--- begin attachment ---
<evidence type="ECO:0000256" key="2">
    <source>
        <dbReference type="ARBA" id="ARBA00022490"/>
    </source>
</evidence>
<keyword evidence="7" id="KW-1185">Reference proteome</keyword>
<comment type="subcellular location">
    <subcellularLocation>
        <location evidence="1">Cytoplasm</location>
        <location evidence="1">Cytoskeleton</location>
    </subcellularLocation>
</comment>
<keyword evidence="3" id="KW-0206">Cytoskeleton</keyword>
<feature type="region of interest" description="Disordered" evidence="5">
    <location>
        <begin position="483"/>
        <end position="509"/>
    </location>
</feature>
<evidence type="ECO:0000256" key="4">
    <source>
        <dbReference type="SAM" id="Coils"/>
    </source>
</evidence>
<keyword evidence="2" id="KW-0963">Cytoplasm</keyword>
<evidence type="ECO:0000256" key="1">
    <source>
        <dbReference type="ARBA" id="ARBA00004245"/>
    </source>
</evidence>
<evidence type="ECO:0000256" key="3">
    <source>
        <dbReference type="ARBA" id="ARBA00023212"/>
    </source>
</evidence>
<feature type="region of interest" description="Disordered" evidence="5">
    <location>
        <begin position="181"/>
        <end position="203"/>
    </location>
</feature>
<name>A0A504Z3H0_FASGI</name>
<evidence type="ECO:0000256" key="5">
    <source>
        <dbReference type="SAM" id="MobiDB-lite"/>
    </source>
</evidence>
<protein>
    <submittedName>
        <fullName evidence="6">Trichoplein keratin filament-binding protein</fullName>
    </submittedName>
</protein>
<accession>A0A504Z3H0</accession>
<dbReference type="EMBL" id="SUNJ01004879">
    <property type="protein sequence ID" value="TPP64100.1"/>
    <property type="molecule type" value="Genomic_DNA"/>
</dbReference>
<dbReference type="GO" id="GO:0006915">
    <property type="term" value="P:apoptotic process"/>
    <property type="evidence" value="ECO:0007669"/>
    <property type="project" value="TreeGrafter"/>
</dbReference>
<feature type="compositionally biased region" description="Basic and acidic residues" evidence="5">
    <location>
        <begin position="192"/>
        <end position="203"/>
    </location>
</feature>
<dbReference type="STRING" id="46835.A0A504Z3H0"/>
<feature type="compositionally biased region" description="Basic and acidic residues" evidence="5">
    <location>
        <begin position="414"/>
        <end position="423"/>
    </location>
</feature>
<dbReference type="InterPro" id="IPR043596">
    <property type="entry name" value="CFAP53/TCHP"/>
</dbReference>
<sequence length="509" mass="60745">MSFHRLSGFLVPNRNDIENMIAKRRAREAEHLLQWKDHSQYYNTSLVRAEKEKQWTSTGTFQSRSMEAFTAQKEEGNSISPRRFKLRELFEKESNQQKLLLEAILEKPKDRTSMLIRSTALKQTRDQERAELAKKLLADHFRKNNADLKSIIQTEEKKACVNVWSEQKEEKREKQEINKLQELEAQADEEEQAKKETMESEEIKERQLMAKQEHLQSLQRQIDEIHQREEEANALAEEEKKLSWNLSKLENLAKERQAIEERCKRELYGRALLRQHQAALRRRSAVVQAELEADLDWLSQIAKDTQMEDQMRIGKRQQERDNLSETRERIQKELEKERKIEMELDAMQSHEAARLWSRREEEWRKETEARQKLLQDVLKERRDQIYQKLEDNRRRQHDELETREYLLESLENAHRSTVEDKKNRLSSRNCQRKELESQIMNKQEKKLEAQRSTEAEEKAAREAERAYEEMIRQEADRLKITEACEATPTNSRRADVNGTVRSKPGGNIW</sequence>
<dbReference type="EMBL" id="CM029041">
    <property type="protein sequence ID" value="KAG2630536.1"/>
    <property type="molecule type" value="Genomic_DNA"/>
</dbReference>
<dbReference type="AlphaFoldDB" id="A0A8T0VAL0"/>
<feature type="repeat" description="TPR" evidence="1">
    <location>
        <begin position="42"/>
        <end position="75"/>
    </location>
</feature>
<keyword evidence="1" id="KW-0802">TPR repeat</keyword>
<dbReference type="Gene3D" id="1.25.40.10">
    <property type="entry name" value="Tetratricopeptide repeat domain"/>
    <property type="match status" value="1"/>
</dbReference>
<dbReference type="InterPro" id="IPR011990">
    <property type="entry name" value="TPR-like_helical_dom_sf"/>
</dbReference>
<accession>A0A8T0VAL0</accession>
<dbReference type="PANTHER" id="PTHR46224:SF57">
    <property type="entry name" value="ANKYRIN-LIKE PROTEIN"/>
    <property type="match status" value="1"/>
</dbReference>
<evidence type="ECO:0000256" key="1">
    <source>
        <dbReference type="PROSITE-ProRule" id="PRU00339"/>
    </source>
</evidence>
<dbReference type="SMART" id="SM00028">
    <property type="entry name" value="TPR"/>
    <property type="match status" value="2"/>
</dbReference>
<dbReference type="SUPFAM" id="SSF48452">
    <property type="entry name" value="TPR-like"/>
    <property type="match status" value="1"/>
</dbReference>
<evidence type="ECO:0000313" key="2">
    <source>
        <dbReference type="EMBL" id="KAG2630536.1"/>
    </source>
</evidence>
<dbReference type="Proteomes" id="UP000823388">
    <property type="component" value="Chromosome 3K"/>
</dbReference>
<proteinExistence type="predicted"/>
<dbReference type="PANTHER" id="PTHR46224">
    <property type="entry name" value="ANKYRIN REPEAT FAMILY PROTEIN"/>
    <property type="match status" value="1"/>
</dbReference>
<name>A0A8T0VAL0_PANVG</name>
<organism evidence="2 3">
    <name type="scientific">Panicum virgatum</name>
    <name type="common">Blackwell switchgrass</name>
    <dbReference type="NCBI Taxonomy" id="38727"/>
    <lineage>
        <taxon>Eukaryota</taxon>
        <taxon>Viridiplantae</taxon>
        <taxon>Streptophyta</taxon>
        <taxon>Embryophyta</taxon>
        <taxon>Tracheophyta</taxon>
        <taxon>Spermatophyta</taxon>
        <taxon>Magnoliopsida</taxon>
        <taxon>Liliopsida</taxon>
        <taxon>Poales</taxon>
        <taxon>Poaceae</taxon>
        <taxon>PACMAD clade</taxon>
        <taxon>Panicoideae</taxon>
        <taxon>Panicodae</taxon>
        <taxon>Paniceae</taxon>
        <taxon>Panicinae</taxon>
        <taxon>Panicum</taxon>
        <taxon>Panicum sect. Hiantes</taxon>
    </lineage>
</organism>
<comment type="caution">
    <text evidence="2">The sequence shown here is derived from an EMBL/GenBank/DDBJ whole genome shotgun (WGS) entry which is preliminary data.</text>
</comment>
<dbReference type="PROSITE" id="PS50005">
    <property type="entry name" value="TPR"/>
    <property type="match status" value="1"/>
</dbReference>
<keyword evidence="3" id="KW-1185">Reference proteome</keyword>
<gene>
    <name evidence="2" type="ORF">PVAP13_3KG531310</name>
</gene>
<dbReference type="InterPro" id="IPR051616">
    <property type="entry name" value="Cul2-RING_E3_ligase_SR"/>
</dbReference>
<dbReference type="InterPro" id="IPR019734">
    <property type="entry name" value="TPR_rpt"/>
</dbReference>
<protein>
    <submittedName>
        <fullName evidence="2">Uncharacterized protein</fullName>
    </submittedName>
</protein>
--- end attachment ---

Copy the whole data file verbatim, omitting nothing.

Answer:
<evidence type="ECO:0000256" key="2">
    <source>
        <dbReference type="ARBA" id="ARBA00022490"/>
    </source>
</evidence>
<keyword evidence="7" id="KW-1185">Reference proteome</keyword>
<comment type="subcellular location">
    <subcellularLocation>
        <location evidence="1">Cytoplasm</location>
        <location evidence="1">Cytoskeleton</location>
    </subcellularLocation>
</comment>
<keyword evidence="3" id="KW-0206">Cytoskeleton</keyword>
<feature type="region of interest" description="Disordered" evidence="5">
    <location>
        <begin position="483"/>
        <end position="509"/>
    </location>
</feature>
<evidence type="ECO:0000256" key="4">
    <source>
        <dbReference type="SAM" id="Coils"/>
    </source>
</evidence>
<keyword evidence="2" id="KW-0963">Cytoplasm</keyword>
<evidence type="ECO:0000256" key="1">
    <source>
        <dbReference type="ARBA" id="ARBA00004245"/>
    </source>
</evidence>
<evidence type="ECO:0000256" key="3">
    <source>
        <dbReference type="ARBA" id="ARBA00023212"/>
    </source>
</evidence>
<feature type="region of interest" description="Disordered" evidence="5">
    <location>
        <begin position="181"/>
        <end position="203"/>
    </location>
</feature>
<name>A0A504Z3H0_FASGI</name>
<evidence type="ECO:0000256" key="5">
    <source>
        <dbReference type="SAM" id="MobiDB-lite"/>
    </source>
</evidence>
<protein>
    <submittedName>
        <fullName evidence="6">Trichoplein keratin filament-binding protein</fullName>
    </submittedName>
</protein>
<accession>A0A504Z3H0</accession>
<dbReference type="EMBL" id="SUNJ01004879">
    <property type="protein sequence ID" value="TPP64100.1"/>
    <property type="molecule type" value="Genomic_DNA"/>
</dbReference>
<dbReference type="GO" id="GO:0006915">
    <property type="term" value="P:apoptotic process"/>
    <property type="evidence" value="ECO:0007669"/>
    <property type="project" value="TreeGrafter"/>
</dbReference>
<feature type="compositionally biased region" description="Basic and acidic residues" evidence="5">
    <location>
        <begin position="192"/>
        <end position="203"/>
    </location>
</feature>
<dbReference type="STRING" id="46835.A0A504Z3H0"/>
<feature type="compositionally biased region" description="Basic and acidic residues" evidence="5">
    <location>
        <begin position="414"/>
        <end position="423"/>
    </location>
</feature>
<dbReference type="InterPro" id="IPR043596">
    <property type="entry name" value="CFAP53/TCHP"/>
</dbReference>
<sequence length="509" mass="60745">MSFHRLSGFLVPNRNDIENMIAKRRAREAEHLLQWKDHSQYYNTSLVRAEKEKQWTSTGTFQSRSMEAFTAQKEEGNSISPRRFKLRELFEKESNQQKLLLEAILEKPKDRTSMLIRSTALKQTRDQERAELAKKLLADHFRKNNADLKSIIQTEEKKACVNVWSEQKEEKREKQEINKLQELEAQADEEEQAKKETMESEEIKERQLMAKQEHLQSLQRQIDEIHQREEEANALAEEEKKLSWNLSKLENLAKERQAIEERCKRELYGRALLRQHQAALRRRSAVVQAELEADLDWLSQIAKDTQMEDQMRIGKRQQERDNLSETRERIQKELEKERKIEMELDAMQSHEAARLWSRREEEWRKETEARQKLLQDVLKERRDQIYQKLEDNRRRQHDELETREYLLESLENAHRSTVEDKKNRLSSRNCQRKELESQIMNKQEKKLEAQRSTEAEEKAAREAERAYEEMIRQEADRLKITEACEATPTNSRRADVNGTVRSKPGGNIW</sequence>
<dbReference type="EMBL" id="CM029041">
    <property type="protein sequence ID" value="KAG2630536.1"/>
    <property type="molecule type" value="Genomic_DNA"/>
</dbReference>
<dbReference type="AlphaFoldDB" id="A0A8T0VAL0"/>
<feature type="repeat" description="TPR" evidence="1">
    <location>
        <begin position="42"/>
        <end position="75"/>
    </location>
</feature>
<keyword evidence="1" id="KW-0802">TPR repeat</keyword>
<dbReference type="Gene3D" id="1.25.40.10">
    <property type="entry name" value="Tetratricopeptide repeat domain"/>
    <property type="match status" value="1"/>
</dbReference>
<dbReference type="InterPro" id="IPR011990">
    <property type="entry name" value="TPR-like_helical_dom_sf"/>
</dbReference>
<accession>A0A8T0VAL0</accession>
<dbReference type="PANTHER" id="PTHR46224:SF57">
    <property type="entry name" value="ANKYRIN-LIKE PROTEIN"/>
    <property type="match status" value="1"/>
</dbReference>
<evidence type="ECO:0000256" key="1">
    <source>
        <dbReference type="PROSITE-ProRule" id="PRU00339"/>
    </source>
</evidence>
<dbReference type="SMART" id="SM00028">
    <property type="entry name" value="TPR"/>
    <property type="match status" value="2"/>
</dbReference>
<dbReference type="SUPFAM" id="SSF48452">
    <property type="entry name" value="TPR-like"/>
    <property type="match status" value="1"/>
</dbReference>
<evidence type="ECO:0000313" key="2">
    <source>
        <dbReference type="EMBL" id="KAG2630536.1"/>
    </source>
</evidence>
<dbReference type="Proteomes" id="UP000823388">
    <property type="component" value="Chromosome 3K"/>
</dbReference>
<proteinExistence type="predicted"/>
<dbReference type="PANTHER" id="PTHR46224">
    <property type="entry name" value="ANKYRIN REPEAT FAMILY PROTEIN"/>
    <property type="match status" value="1"/>
</dbReference>
<name>A0A8T0VAL0_PANVG</name>
<organism evidence="2 3">
    <name type="scientific">Panicum virgatum</name>
    <name type="common">Blackwell switchgrass</name>
    <dbReference type="NCBI Taxonomy" id="38727"/>
    <lineage>
        <taxon>Eukaryota</taxon>
        <taxon>Viridiplantae</taxon>
        <taxon>Streptophyta</taxon>
        <taxon>Embryophyta</taxon>
        <taxon>Tracheophyta</taxon>
        <taxon>Spermatophyta</taxon>
        <taxon>Magnoliopsida</taxon>
        <taxon>Liliopsida</taxon>
        <taxon>Poales</taxon>
        <taxon>Poaceae</taxon>
        <taxon>PACMAD clade</taxon>
        <taxon>Panicoideae</taxon>
        <taxon>Panicodae</taxon>
        <taxon>Paniceae</taxon>
        <taxon>Panicinae</taxon>
        <taxon>Panicum</taxon>
        <taxon>Panicum sect. Hiantes</taxon>
    </lineage>
</organism>
<comment type="caution">
    <text evidence="2">The sequence shown here is derived from an EMBL/GenBank/DDBJ whole genome shotgun (WGS) entry which is preliminary data.</text>
</comment>
<dbReference type="PROSITE" id="PS50005">
    <property type="entry name" value="TPR"/>
    <property type="match status" value="1"/>
</dbReference>
<keyword evidence="3" id="KW-1185">Reference proteome</keyword>
<gene>
    <name evidence="2" type="ORF">PVAP13_3KG531310</name>
</gene>
<dbReference type="InterPro" id="IPR051616">
    <property type="entry name" value="Cul2-RING_E3_ligase_SR"/>
</dbReference>
<dbReference type="InterPro" id="IPR019734">
    <property type="entry name" value="TPR_rpt"/>
</dbReference>
<protein>
    <submittedName>
        <fullName evidence="2">Uncharacterized protein</fullName>
    </submittedName>
</protein>